[Haskell-cafe] How to expose if a constraint is satisfiable
Clinton Mead
clintonmead at gmail.com
Tue May 8 03:45:01 UTC 2018
Hi Li-yao
I understand this issue, but I think what your describing doesn't relate to
what I'm talking about uniquely.
For example:
instance {-# OVERLAPPABLE #-} Num x => C x where ...
instance {-# OVERLAPPING #-} C Int where ...
is completely legal, and the instance used depends on context.
This is an issue with overlapping instances, but already GHC allows it. I
don't think what I'm proposing is any worse to what's already legal.
On Tue, May 8, 2018 at 1:34 PM, Li-yao Xia <lysxia at gmail.com> wrote:
> Hi Clinton,
>
> On 05/07/2018 08:39 AM, Clinton Mead wrote:
>
>>
>>
>> On Mon, May 7, 2018 at 10:27 PM, Li-yao Xia <lysxia at gmail.com <mailto:
>> lysxia at gmail.com>> wrote:
>>
>> Hi Clinton,
>>
>> instance A t => C' t Satisfied tb where
>> ...
>>
>> instance B t => C' t ta Satisfied where
>> ...
>>
>> instance (A t, B t) => C' t Satisfied Satisfied where
>> ...
>>
>>
>> The first two instances will only be picked if `ta` or `tb` can be
>> determined to not "unify" with `Satisfied`. But a type family that
>> cannot reduce will still "unify" with anything (it might just be
>> that the rules to reduce it exist but are not in scope).
>>
>> Why is this the case? Can't the first instance be picked even if tb
>> hasn't been determined not to unify with "Satisfied", as long as the 2nd
>> type variable does unify with "Satisfied"?
>>
>
> If you pick an instance to solve a constraint that still unifies with
> another one, the broken assumption is uniqueness of instances. Many
> libraries assume instances are unique. The most common example is
> containers, which uses Ord to implement Set/Map with binary search trees.
> (De)serialization libraries are another example.
>
> For a concrete illustration, consider the following newtype, whose Ord
> instance depends on the existence of Ord or Show for the wrapped type:
>
>
> newtype T a = T a
>
> instance OrdIf a (IsSatisfiable (Ord a)) (IsSatisfiable (Show a))
> => Ord (T a) where
> compare = compareIf
>
> class OrdIf a ta tb where
> compareIf :: a -> a -> Ordering
>
> instance Ord a => OrdIf a Satisfied tb where
> compareIf (T a) (T b) = compare a b
>
> instance Show a => OrdIf a ta Satisfied where
> compareIf (T a) (T b) = compare (show a) (show b)
>
> instance Ord a => OrdIf a Satisfied Satisfied where
> compareIf (T a) (T b) = compare b a -- flipped
>
>
> We can have the following three definitions, that use three different
> instances for (Ord (T a)).
>
>
> f1 :: Ord a => T a -> T a -> Ordering
> f1 = compare -- first OrdIf instance
>
> f2 :: Show a => T a -> T a -> Ordering
> f2 = compare -- second OrdIf instance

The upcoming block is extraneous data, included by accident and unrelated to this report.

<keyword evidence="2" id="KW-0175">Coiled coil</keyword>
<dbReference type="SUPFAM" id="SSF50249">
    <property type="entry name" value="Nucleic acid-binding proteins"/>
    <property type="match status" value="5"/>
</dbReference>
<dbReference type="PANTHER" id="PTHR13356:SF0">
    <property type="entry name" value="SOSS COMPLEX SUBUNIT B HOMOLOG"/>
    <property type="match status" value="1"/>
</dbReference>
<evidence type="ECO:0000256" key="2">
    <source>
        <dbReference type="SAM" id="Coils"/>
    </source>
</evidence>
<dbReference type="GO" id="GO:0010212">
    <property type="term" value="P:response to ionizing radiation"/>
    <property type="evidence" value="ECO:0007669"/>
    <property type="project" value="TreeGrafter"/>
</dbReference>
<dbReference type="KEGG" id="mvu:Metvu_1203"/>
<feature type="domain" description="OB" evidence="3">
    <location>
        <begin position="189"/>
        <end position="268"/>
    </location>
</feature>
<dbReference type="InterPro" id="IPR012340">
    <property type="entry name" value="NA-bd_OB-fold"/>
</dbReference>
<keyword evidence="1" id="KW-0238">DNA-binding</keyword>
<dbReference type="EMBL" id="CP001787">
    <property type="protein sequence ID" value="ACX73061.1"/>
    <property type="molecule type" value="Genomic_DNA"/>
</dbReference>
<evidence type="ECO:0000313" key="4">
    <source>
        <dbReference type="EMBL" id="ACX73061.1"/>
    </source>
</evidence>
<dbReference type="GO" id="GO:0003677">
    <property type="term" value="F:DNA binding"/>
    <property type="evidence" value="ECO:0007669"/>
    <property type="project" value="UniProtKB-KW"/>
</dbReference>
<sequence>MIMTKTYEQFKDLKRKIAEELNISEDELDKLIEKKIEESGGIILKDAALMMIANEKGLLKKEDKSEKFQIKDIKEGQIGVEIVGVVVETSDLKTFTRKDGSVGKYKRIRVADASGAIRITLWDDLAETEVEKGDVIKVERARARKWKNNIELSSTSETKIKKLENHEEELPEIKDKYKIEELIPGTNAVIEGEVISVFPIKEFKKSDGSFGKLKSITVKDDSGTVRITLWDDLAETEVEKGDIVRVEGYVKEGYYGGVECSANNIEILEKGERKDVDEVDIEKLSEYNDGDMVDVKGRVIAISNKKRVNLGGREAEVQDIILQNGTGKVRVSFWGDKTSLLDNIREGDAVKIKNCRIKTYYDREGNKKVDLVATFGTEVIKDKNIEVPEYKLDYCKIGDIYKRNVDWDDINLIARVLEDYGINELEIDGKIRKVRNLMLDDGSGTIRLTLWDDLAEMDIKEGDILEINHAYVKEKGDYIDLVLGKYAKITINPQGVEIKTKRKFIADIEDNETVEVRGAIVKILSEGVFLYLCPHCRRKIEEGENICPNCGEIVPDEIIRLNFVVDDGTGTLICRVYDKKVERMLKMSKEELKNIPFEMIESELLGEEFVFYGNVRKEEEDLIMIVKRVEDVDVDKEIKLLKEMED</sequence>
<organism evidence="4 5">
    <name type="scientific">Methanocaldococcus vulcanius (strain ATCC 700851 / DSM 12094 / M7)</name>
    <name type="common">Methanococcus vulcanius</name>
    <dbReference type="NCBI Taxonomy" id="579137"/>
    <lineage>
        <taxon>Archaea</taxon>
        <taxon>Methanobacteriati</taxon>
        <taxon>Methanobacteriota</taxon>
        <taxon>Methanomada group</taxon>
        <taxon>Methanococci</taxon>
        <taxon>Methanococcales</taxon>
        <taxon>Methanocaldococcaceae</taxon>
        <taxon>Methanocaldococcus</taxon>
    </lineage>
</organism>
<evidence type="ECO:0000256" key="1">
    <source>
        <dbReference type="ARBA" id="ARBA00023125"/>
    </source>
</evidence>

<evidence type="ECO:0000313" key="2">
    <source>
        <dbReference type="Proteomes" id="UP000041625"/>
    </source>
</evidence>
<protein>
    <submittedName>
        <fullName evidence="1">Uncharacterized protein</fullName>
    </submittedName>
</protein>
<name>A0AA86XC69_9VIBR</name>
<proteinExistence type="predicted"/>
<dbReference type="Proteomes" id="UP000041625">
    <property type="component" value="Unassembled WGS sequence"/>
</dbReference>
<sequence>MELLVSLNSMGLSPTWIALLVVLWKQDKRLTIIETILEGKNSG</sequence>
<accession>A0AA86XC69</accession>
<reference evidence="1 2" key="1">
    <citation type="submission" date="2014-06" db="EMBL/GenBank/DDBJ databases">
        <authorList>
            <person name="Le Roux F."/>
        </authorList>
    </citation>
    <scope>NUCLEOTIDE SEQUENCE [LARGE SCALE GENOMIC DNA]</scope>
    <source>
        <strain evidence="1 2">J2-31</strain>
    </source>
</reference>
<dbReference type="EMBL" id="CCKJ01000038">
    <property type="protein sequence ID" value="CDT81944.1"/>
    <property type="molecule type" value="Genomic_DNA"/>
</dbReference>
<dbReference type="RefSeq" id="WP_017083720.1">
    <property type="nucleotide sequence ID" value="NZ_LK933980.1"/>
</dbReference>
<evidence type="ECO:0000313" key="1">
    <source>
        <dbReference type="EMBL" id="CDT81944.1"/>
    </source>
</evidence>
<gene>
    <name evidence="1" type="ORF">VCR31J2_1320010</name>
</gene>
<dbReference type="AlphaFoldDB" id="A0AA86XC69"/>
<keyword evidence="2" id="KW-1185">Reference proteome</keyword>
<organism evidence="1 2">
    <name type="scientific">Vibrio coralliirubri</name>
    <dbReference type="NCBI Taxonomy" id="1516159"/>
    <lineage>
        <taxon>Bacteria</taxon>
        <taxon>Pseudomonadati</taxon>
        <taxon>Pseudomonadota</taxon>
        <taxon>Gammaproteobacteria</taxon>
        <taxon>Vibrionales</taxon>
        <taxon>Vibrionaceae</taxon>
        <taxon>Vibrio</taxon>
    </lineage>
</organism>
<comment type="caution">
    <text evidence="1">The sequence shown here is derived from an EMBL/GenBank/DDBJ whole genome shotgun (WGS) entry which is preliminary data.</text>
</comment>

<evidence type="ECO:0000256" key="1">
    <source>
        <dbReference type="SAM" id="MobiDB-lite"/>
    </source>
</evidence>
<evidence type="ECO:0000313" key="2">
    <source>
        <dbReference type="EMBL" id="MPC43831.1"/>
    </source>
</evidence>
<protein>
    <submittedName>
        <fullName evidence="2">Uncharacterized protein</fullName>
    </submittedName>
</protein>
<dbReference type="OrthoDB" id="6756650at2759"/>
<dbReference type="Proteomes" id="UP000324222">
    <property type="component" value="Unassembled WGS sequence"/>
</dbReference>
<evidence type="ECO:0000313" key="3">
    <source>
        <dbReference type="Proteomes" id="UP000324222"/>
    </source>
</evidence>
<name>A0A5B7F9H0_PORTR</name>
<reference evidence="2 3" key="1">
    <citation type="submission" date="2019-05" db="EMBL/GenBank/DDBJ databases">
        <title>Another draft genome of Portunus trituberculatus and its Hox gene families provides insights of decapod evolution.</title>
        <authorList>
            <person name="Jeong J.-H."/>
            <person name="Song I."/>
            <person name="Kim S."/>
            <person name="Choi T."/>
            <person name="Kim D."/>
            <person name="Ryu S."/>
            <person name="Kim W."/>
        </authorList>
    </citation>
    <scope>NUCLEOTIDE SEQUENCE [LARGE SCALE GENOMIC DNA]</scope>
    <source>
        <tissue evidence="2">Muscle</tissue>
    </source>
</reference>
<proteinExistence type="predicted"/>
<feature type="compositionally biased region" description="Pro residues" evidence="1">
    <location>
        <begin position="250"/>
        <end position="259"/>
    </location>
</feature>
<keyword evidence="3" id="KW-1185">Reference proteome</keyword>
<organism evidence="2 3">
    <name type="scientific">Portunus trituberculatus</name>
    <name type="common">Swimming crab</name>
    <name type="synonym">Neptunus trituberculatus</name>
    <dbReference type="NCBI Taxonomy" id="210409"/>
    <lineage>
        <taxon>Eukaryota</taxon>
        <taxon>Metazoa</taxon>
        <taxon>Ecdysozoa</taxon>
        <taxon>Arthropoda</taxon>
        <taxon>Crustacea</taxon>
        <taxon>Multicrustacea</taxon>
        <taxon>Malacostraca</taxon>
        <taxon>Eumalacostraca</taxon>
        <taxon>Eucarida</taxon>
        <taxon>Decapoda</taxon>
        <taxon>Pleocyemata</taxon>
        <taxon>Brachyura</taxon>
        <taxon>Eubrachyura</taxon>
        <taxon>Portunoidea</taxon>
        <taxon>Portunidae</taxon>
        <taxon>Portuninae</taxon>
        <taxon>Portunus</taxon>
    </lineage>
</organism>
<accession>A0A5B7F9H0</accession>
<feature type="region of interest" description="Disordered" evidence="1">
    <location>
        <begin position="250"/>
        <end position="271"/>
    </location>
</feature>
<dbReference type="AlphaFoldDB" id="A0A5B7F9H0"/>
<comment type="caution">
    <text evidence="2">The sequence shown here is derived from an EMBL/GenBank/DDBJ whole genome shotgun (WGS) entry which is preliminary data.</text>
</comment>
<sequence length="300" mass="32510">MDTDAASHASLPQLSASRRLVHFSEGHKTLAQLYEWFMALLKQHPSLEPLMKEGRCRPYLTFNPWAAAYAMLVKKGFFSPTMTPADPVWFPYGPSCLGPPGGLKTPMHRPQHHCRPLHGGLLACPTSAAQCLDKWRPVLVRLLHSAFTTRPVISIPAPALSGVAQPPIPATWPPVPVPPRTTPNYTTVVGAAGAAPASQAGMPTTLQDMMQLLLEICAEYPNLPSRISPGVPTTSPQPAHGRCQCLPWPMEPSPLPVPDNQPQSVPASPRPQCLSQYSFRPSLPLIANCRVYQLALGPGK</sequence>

>
> f3 :: (Ord a, Show a) => T a -> T a -> Ordering
> f3 = compare -- third OrdIf instance
>
>
> Now specialize them to a type that has both Ord and Show instances.
>
>
> g1 :: T Int -> T Int -> Ordering
> g1 = f1
>
> g2 :: T Int -> T Int -> Ordering
> g2 = f2
>
> g3 :: T Int -> T Int -> Ordering
> g3 = f3
>
>
> Referential transparency is lost. If you replace fi (for i=1,2,3) with its
> body (compare), only g3 doesn't change meaning (and that's assuming the
> most specific instance was picked in f3, which can be nontrivial to
> guarantee in general without that rule about ensuring there is no other
> unifiable instance).
>
>
> g4 :: T Int -> T Int -> Ordering
> g4 = compare
>
>
> Perhaps a more general litmus test for features related to instance
> resolution is: can the meaning of a well-typed polymorphic function change
> if I make it (more) monomorphic, or if I add instances to the context? I
> believe I demonstrated that can happen above, which is bad.
>
> The rationale is that we should be able to understand what a function does
> without keeping track of all instances we import (it's right there in the
> PVP that new non-orphan instances are not breaking changes), and without
> knowing the exact types of local functions (it happens often that a
> function has a much more general inferred type than what we have in mind).
>
>
> These instances are only useful if we can actually decide
>> satisfiability of constraints, which contradicts the open-world
>> assumption as you mentioned.
>>
>>
>> IsSatisfiable c = Satisfied -- (if c is satisfiable)
>> IsSatisfiable c = Unsatisfiable -- (if c is not satisfiable)
>>
>> But your example is different to mine. I've said I'm looking for the
>> following:
>>
>> IsSatisfiable c = Satisfied -- (if c is satisfiable)
>> IsSatisfiable c =*IsSatisfiable c*-- (if c is not satisfiable)
>>
>> Notice I never mentioned "Unsatisfiable". Without "Unsatisfiable", I
>> don't see how this violates the open-world assumption.
>>
>>
> Sorry, that was a clumsy way for me to say that this approach you propose
> would not work.
>
> Regards,
> Li-yao
>
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